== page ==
Time for Law Partner Sabbaticals
posted by Lawrence Cunningham
Amid the deep recession, cyclical and secular trends point to sustained reduced demand for legal services. US law firms have responded by aggressively pruning the ranks of entering and young associates (as Michael Kang’s excellent co-op post today synthesizes).
They have given less attention to trimming at the partnership levels, due to greater difficulty renegotiating membership interests and draws. One way to enable trimming at the partner level without disrupting a firm is to reinvigorate the partner sabbatical.
Before the 1970s, this characteristic feature of academic life was a staple at law firms too. Since then, however, as the US practice of law changed from a professional calling to a business enterprise, the sabbatical faded. The dog eat dog world of contemporary law practice made such a policy unappealing at most firms. Partners worry they’ll lose their books of business and cede ground to their intensely competitive partners for leadership and remuneration within the firm. They are concerned that clients will drop them in favor of other partners or other firms.
Yet the law partner sabbatical has endured elsewhere, including in Canada and England, especially in City of London firms, and even among a handful of US law firms. The partner sabbatical also was periodically revived at some firms throughout recent decades, though usually amid economic booms. Firms dangled the sabbatical as a recruiting and retention device, absorbing the high costs of funding partner draws when partners were not billing fee revenue.
In the current and coming environment, those sabbaticals must be offered on less generous terms, with partners sacrificing draws in exchange for relief from the daily grind.
At present, firms are cutting costs by terminating summer programs, delaying hiring, or offering incoming and existing associates alike deferrals or, as Cadwalader reportedly did last month, sabbaticals. Firm efforts to revise their recruiting and retention programs face a delicate balance in maintaining their appeal as a place to work while assuring that revenues exceed costs.
Partner sabbaticals could be a more appealing way to strike that balance than the delicate dance of managing the size and cost of the newer professional rung. Instead of shrinking the firm by releasing partners or reducing the associate tier, firms would adopt a permanent policy of requiring existing partners to take reduced-pay sabbaticals at designated intervals.
Following the academic model, partners with the firm a minimum period, say ten years, would take a one-year sabbatical at half pay every seven years. During that time, they would render service to the legal profession. This could involve domestic pro bono work, leadership in important professional committees and trips and service to the needy in emerging or developing countries. Or it could involve the partner’s own professional development, as through pursuing graduate level course work in law or another field.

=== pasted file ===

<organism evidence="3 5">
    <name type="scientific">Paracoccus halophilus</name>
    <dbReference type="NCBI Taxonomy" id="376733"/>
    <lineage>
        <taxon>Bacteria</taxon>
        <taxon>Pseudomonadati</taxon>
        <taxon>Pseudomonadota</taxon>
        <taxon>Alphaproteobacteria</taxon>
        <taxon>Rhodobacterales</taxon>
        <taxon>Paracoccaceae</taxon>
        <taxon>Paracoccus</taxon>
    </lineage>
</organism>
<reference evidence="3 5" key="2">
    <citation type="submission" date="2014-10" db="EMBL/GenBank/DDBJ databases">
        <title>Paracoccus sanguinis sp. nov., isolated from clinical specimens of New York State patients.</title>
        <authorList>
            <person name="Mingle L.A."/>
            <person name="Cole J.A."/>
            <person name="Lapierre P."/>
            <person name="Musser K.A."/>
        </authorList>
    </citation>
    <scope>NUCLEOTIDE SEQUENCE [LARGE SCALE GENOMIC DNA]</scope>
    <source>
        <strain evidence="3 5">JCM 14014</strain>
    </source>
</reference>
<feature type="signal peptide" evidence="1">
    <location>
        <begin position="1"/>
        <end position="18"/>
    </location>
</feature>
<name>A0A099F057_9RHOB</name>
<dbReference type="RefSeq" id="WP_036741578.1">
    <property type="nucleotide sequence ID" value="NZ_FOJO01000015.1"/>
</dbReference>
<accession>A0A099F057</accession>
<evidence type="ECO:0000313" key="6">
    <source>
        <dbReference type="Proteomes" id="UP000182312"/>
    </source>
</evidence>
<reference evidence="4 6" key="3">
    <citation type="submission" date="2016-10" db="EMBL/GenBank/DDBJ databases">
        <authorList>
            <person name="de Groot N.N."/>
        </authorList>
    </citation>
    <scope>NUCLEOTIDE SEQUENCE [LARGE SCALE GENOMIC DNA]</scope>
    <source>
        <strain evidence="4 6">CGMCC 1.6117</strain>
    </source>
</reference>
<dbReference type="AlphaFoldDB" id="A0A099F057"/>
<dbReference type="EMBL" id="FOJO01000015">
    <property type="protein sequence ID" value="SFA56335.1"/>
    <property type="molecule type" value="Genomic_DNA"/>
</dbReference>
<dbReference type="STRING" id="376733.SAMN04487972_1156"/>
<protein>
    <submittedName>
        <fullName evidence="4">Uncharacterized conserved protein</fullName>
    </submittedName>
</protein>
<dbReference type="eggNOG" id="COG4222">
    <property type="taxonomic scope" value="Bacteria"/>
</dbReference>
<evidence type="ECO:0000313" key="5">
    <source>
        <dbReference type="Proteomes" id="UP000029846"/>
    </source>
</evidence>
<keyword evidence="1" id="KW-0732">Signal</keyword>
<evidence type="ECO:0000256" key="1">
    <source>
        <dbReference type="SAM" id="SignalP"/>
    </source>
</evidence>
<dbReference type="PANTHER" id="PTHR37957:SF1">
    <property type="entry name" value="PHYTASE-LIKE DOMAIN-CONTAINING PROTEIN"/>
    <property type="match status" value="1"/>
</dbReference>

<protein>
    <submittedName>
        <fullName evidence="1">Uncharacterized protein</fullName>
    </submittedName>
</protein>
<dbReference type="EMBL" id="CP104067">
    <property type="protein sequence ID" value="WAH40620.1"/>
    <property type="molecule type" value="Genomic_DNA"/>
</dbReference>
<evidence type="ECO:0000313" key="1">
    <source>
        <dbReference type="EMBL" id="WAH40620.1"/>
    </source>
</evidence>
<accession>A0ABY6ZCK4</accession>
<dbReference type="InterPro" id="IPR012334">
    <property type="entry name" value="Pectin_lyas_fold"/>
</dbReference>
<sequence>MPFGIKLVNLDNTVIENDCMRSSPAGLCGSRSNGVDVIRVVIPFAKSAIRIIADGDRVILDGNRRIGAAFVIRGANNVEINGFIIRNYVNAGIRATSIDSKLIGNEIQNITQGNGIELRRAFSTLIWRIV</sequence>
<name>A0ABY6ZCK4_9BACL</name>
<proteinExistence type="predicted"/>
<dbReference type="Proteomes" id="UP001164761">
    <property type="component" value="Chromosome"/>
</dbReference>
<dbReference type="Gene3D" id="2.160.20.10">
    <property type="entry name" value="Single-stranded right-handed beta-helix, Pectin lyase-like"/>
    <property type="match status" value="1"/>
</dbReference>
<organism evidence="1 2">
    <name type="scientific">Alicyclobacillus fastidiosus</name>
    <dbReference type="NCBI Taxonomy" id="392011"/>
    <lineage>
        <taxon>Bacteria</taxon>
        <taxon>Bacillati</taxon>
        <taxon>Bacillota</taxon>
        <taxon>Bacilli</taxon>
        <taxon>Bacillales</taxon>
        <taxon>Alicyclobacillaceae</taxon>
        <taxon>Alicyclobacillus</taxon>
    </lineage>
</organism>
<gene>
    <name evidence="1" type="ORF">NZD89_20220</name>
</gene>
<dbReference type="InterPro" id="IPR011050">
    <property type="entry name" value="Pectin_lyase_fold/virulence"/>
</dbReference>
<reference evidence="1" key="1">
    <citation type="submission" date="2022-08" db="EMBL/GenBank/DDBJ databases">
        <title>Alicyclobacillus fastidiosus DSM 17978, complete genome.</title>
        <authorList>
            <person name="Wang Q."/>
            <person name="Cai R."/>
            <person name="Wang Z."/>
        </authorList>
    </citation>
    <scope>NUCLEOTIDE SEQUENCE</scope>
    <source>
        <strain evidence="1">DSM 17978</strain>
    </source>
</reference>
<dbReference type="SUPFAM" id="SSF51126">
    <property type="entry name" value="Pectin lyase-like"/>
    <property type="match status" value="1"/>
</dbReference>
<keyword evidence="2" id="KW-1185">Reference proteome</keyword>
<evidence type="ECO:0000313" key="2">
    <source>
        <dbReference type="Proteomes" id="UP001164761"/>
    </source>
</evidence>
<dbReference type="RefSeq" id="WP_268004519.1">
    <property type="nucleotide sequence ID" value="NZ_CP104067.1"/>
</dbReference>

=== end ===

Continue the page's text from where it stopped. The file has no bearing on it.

In periodic revivals of the sabbatical, numerous trade offs are reported and debated. These are documented and evaluated in various manuals offering guidance, including a leading reference the ABA publishes. It highlights challenges, including how to induce participation, manage costs, maintain client service, what lawyers do on sabbatical, getting other partners to cover and avoiding letting sabbaticals stigmatize a partner.
The current environment provides an auspicious time to adopt policies simultaneously addressing all these concerns. The policy should be mandatory, offer half pay or less, require designated classes of service activity, and have mandatory programs for partners to cover for those on sabbatical.
Firms adopting such policies would instantly win the affection of the many younger associates now concerned, by associate-targeted firm policies, about their own job prospects and security. It would also have the advantage of reinstalling some dimensions of the traditional professionalism that characterized law firm practice through the 1970s when law firms evolved into businesses instead.
The prevailing cyclical realities and secular trends are economically punishing and there is little reason to believe that a return to the status quo of the 1980s and 1990s is likely. That period may be revealed as a blip in the legal profession’s history.
Instead of running a firm like a business, riveted only on bottom line and promoting cut-throat cultures, the practice of law could return to its erstwhile professionalism, characterized by thoughtful advice to clients, service to the public weal, collegial support among firm members, and cultivation and training of the next generation’s legal professionals.